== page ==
Updated on 09/15/2011 1:25PM

Handicapper's Corner


ELMONT, N.Y. - A week after Point Given's tour de force in the Belmont Stakes, 3-year-olds are again in the spotlight in New York, only this time it's on the grass. The out-of-town press is gone and the network TV trucks have long since hit the highway, which is really too bad because Saturday's $100,000 Hill Prince should make for compelling theater, and it shapes up as a terrific betting race.

In scanning the records of the Hill Prince runners, handicappers can't help but notice the half-mile and six-furlong fractions of the contenders' recent turf routes look like this:

Berchtesgaden:52.00, 1:16.40

Navesink :45.80, 1:09.40

Package Store :49.20, 1:13.60

Perfect Stranger :51.20, 1:17.00

Proud Man :50.60, 1:15.20

Reluctant Groom :47.00, 1:11.60

Sir Brian's Sword :47.20, 1:11.60

Volponi :50.60, 1:15.20

Whitmore's Conn :50.20, 1:14.80

There seems to be quite a disparity in favor of Navesink.

Navesink has won all three of his starts, and he is familiar to New York players who saw him win under a hand ride in 1:33.29 for a mile at Belmont last month. The fractions from Navesink's mile stand out when compared to the others, and if the Hill Prince were a 1 1/8-mile dirt race, then Navesink might well be a standout.

But the Hill Prince is a turf race, and the fractions we're looking at were all recorded on turf, which lessens their relevance quite considerably. Early speed may be the "universal track bias" in North American dirt racing, but it takes a backseat to the two most prominent handicapping factors on turf: class and late pace.

The slow fractions that predominate the Hill Prince past performances are noteworthy only in that they make it more difficult to gauge the late-running abilities of these up-and-coming 3-year-olds. Most of them have had limited experience thus far, and a fast finish off an exceptionally slow pace generally has to be adjusted downward. Exactly how much they need to be adjusted can be very tricky, however, and this is one of the reasons that a race like the Hill Prince can be tough to get a handle on.

Working with the available data, and using late-pace figures derived from the classified allowance pars in the recently released 2001 Pars Plus, my Quinn-style late-pace figures look like this, with the most recent race listed first:

Berchtesgaden 103 97

Navesink 102 102 104

Package Store 111

Perfect Stranger 103 107 104

Proud Man 112 X 107 114 107

Reluctant Groom 97 113

Sir Brian's Sword X 94 104

Volponi 107 102

Whitmore's Conn 100 112

Which horse figures best? It's tough to say. Berchtesgaden's 103 was accomplished on the lead through the snail-like fractions shown above. Perfect Stranger's three ratings this year were all achieved in slow-paced races. Proud Man's win in the Everglades, as well as Sir Brian's Sword's win in the Citation, both occurred at Hialeah, where fractional times are unavailable, which means no late-pace figures are available. Volponi's one turf race this season came in the Hawthorne Derby, which Kalu wired on a slow pace. Whitmore's Conn ran a 112 at Aqueduct, but did it in a losing effort against New York-bred entry-level allowance horses, on a bone-dry course that hadn't taken any rain for a month.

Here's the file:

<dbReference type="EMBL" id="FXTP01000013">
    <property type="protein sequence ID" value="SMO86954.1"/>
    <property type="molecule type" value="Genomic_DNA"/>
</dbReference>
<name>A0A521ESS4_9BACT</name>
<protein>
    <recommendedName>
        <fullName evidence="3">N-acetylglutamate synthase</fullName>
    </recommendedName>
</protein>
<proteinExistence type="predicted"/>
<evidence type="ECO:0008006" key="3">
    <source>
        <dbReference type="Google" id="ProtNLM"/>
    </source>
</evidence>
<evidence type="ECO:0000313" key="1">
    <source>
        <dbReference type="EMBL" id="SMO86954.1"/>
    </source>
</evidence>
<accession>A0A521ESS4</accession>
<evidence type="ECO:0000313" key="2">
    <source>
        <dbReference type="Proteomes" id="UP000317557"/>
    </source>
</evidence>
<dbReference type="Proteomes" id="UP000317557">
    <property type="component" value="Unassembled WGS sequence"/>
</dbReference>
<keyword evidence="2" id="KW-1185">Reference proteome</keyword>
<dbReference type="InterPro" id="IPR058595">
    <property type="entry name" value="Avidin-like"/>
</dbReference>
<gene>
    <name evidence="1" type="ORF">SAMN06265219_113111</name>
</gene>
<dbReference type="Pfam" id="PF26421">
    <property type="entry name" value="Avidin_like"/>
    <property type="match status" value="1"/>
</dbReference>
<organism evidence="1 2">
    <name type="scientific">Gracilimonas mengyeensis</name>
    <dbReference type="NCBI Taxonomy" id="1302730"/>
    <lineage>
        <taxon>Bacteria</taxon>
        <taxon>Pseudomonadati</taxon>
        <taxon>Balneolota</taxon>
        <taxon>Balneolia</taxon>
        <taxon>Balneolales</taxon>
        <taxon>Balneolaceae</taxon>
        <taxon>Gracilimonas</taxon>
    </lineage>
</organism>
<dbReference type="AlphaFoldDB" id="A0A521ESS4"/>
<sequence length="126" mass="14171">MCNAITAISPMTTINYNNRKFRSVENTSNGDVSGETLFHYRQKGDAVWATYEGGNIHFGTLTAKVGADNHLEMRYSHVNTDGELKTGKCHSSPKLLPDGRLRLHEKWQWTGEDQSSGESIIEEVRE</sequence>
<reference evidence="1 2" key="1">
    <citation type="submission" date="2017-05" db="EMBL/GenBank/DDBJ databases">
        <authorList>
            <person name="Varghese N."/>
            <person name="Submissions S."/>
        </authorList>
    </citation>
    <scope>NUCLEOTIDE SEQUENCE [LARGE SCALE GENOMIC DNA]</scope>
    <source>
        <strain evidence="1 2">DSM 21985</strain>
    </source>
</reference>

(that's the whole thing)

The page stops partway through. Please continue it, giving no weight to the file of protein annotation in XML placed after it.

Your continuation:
You can also throw the Bobby Frankel-trained European import Harrisand into the mix as an additional x-factor.

All of which makes for a wide-open race with a lot of possibilities.

And you know what? After weeks on end of having every facet of everything and everyone on the Triple Crown trial analyzed with a fine-tooth comb, that's kind of refreshing!

These are initial impressions:

Proud Man consistently runs late-pace figures good enough to figure squarely in the hunt. He has won or placed in graded stakes on four different turf courses, including consecutive decisions over recent Crown Royal American Turf winner Strategic Partner, and appears the likeliest anchor for exotic wagering purposes.

Navesink has a flashy 3-for-3 record that will attract attention, but bear in mind his lack of experience in stakes company, and that this will be his first start beyond 1 1/16 miles.

Sir Brian's Sword was no match for Proud Man when favored in last fall's Mecke Stakes at Calder, but judging from his smashing win in the Citation first time out this year, he has matured considerably for new trainer Christophe Clement.

Package Store earned a big figure for his first and only turf start, albeit in an entry-level allowance. The chart comment reads: "four or five wide entering the backstretch, angled out a bit farther on the second turn to commence a sweeping run" He has since been given over to Tom Skiffington, a turf specialist who sent out an $88 winner, Remembrance on the inner course here Thursday. To be sure, horses with one big figure are far less reliable than those who have recorded two or more, but at long odds they are sometimes worth the risk.